If you are an experienced yogi, Anna Ipox, the founder and main teacher, has a style that might feel a little different: She makes several stops on the way through sun salutations and provides extra tips on how to accommodate a big booty when doing inversions. But in a world where merely being fat and existing in a yoga studio can be a radical act, Fat Yoga is a totally safe, nonjudgmental space for all bodies. Ipox asks that new students complete a three- or six-week intro series before moving on to the all-levels yoga classes, so it’s great for someone just starting out, returning to yoga after a hiatus or needing a break from the whole, y’know, culture. The next day my hamstrings were sore and, magically, upon checking myself out in the mirror, my body love was heightened ever so slightly. BRI PRUETT. Fat Yoga, 6340 SE Foster Road, fatyoga.org.
Forget the Lululemon, the incense, the happy baby postures. This free class is just laughing, without warrior poses, jokes or pot (well, maybe some people are on pot). More than anything, it’s like acting class. Men and women stand in a circle as instructor Laura Lou Pape-McCarthy leads cheers fitting for Pee-wee’s Playhouse, punctuated by clapping and arms waving straight up: “Very good! Very good! Yaaaaayyyy!”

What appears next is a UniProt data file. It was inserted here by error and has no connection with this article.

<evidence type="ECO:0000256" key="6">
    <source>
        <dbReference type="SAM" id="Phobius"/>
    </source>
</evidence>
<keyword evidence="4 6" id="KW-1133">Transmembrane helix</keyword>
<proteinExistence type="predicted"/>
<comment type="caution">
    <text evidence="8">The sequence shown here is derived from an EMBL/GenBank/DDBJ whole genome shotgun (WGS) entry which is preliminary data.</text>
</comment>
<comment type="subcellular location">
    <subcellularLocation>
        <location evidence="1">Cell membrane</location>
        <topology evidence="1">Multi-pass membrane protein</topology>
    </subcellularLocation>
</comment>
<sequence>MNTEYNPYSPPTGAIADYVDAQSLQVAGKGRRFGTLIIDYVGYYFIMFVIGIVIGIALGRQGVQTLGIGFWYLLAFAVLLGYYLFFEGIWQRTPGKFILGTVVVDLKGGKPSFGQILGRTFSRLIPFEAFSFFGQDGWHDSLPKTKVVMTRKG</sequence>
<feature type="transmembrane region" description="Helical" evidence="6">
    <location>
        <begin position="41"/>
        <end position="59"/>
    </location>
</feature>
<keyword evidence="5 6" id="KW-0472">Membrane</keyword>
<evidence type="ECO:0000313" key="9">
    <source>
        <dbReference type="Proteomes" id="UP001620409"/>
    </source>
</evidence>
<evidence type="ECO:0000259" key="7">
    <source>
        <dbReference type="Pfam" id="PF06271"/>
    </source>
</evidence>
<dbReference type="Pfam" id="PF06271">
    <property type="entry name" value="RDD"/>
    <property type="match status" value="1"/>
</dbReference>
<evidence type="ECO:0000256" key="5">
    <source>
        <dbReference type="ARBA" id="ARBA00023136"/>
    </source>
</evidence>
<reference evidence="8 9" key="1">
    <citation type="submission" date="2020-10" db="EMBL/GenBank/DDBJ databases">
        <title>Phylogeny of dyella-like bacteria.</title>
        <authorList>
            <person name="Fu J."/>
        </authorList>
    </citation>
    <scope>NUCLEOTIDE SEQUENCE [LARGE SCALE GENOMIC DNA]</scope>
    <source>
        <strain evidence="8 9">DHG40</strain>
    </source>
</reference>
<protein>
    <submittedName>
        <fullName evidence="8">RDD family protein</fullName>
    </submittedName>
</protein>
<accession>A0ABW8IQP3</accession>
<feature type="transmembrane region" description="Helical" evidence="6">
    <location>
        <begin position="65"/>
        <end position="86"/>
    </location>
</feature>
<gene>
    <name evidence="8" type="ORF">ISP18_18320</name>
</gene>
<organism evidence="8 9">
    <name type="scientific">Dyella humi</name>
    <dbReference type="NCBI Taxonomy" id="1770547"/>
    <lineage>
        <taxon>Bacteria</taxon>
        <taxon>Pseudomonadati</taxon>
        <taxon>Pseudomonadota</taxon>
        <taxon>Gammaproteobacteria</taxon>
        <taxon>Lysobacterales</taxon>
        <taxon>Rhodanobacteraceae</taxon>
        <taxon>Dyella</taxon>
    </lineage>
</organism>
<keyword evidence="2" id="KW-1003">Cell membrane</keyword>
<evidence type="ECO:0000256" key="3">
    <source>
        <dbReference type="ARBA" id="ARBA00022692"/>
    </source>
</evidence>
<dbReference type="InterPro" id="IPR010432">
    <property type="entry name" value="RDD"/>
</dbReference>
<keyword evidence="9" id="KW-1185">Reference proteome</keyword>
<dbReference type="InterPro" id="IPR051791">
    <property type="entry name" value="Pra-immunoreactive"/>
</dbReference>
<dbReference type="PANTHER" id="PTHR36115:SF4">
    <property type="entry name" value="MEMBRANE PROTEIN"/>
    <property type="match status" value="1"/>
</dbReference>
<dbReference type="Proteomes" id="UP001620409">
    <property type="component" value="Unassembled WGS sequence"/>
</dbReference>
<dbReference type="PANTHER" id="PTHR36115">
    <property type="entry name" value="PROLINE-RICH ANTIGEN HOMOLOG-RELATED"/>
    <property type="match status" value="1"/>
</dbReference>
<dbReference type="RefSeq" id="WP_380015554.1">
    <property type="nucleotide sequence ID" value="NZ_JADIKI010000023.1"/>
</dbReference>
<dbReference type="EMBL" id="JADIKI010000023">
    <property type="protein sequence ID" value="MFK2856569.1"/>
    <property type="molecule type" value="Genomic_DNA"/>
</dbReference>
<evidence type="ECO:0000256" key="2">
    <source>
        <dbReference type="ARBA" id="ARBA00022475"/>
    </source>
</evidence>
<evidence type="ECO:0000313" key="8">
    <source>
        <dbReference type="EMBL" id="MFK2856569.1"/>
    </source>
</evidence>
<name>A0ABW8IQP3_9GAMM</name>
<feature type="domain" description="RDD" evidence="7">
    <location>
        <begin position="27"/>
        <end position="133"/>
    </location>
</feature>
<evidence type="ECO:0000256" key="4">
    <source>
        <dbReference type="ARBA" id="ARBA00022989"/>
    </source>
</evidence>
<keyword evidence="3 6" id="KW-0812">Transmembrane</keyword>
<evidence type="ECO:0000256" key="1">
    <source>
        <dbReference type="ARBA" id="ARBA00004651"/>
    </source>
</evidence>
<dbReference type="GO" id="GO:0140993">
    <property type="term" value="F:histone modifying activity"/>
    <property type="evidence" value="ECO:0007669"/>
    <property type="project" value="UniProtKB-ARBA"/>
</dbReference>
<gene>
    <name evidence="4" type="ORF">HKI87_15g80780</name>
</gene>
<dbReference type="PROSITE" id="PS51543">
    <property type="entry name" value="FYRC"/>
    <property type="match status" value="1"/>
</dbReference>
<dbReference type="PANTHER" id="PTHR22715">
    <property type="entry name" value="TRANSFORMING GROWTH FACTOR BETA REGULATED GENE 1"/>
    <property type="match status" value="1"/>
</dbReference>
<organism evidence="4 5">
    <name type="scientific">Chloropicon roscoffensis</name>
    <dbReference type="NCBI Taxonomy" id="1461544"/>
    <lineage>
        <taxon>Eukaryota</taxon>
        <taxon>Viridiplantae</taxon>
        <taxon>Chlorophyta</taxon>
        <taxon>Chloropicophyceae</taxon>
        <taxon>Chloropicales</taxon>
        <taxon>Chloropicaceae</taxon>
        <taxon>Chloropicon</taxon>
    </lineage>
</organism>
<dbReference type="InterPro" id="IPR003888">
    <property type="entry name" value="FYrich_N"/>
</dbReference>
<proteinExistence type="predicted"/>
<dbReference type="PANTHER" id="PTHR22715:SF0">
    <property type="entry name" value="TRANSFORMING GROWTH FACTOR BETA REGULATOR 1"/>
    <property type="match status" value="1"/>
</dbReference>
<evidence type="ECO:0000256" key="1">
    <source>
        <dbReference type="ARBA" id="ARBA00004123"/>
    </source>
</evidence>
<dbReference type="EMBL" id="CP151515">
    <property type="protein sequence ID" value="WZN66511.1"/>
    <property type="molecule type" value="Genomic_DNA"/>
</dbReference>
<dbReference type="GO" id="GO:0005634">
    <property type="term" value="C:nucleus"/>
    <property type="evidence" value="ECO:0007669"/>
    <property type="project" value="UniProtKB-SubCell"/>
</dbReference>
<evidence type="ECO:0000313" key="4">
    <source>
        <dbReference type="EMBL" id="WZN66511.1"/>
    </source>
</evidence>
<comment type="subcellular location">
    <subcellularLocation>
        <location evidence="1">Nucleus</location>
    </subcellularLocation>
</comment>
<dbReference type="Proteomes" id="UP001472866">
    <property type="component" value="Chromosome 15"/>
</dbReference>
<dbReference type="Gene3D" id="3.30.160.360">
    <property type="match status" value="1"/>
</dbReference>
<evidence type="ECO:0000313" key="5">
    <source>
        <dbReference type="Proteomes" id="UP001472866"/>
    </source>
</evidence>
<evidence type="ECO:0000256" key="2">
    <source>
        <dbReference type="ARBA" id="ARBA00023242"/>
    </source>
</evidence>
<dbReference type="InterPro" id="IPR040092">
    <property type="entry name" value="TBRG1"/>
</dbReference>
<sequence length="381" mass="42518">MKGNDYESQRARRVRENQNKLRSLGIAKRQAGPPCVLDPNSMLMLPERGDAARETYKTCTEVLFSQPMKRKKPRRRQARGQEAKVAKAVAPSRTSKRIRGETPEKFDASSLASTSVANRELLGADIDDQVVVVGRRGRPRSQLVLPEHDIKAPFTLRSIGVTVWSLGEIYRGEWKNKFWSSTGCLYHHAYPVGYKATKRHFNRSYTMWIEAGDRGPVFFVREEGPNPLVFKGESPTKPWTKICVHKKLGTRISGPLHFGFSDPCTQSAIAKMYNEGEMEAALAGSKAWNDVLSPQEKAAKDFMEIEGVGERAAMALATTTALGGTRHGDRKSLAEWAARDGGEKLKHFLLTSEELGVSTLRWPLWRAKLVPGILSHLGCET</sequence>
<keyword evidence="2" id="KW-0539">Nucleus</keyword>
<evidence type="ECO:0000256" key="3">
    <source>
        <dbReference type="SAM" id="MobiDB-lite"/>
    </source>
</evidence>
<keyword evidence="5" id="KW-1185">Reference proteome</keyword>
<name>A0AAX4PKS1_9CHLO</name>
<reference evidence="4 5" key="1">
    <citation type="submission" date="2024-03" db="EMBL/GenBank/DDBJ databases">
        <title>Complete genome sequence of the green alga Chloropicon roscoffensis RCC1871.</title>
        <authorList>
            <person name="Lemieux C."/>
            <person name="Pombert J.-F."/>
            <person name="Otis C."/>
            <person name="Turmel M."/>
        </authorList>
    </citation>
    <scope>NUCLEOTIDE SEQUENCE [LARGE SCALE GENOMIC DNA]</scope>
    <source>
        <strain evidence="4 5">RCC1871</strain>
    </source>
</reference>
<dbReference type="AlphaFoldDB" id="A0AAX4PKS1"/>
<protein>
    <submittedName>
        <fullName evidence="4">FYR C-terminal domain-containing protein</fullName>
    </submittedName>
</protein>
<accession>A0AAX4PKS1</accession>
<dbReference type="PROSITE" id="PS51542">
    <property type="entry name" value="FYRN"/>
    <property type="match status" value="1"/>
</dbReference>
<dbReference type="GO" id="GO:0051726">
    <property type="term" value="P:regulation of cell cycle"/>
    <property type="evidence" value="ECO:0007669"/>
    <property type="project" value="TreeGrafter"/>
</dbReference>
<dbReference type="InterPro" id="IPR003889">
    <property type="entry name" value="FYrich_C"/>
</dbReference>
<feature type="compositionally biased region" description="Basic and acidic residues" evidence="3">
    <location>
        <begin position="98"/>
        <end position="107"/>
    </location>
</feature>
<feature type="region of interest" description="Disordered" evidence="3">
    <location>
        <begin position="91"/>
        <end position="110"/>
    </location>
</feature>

The point of this and the various exercises—playing “bumper cars” and dramatizing characters like Tarzan and Jane—is to force laughter for health benefits. Laughter, of course, releases endorphins, which brighten the mood and decrease stress. But laughter yogis say typical, sporadic laughter won’t do the trick. The laughter has to be deep, from the belly and sustained for 10 to 15 minutes. In practice, this looks like a room full of crazy people. It’s terrifying, frankly, but the idea is to get back to how we were as children, when we laughed for no reason.
“It’s off-putting partially because of all the social conditioning we have against laughter,” says Pape-McCarthy. “It’s a really valuable thing to practice getting over. It’s the kind of thing that can be uncomfortable until you get used to it.” AARON SPENCER. Hawthorne Laughter Club, 3942 SE Hawthorne Blvd., portlandlaughteryoga.com and 1laughatatimeonline.com.
If Ludacris and George Balanchine were to design a fitness class, it might look something like Booty Luv. A recent class involved not a single downward-facing dog, but we did place our palms on the floor and, in the words of instructor Heather Craig, “twerk it out.” Part of the hourlong class is spent against the wall, doing ballet barre-style exercises, and the rest is on the floor lunging and squatting and “peekaboo rolling.” The music, produced by local DJ Danny Corn, tends toward high-energy club mixes, and it’s ideal for creating, as Craig says, “clear communication between the brain and the booty.”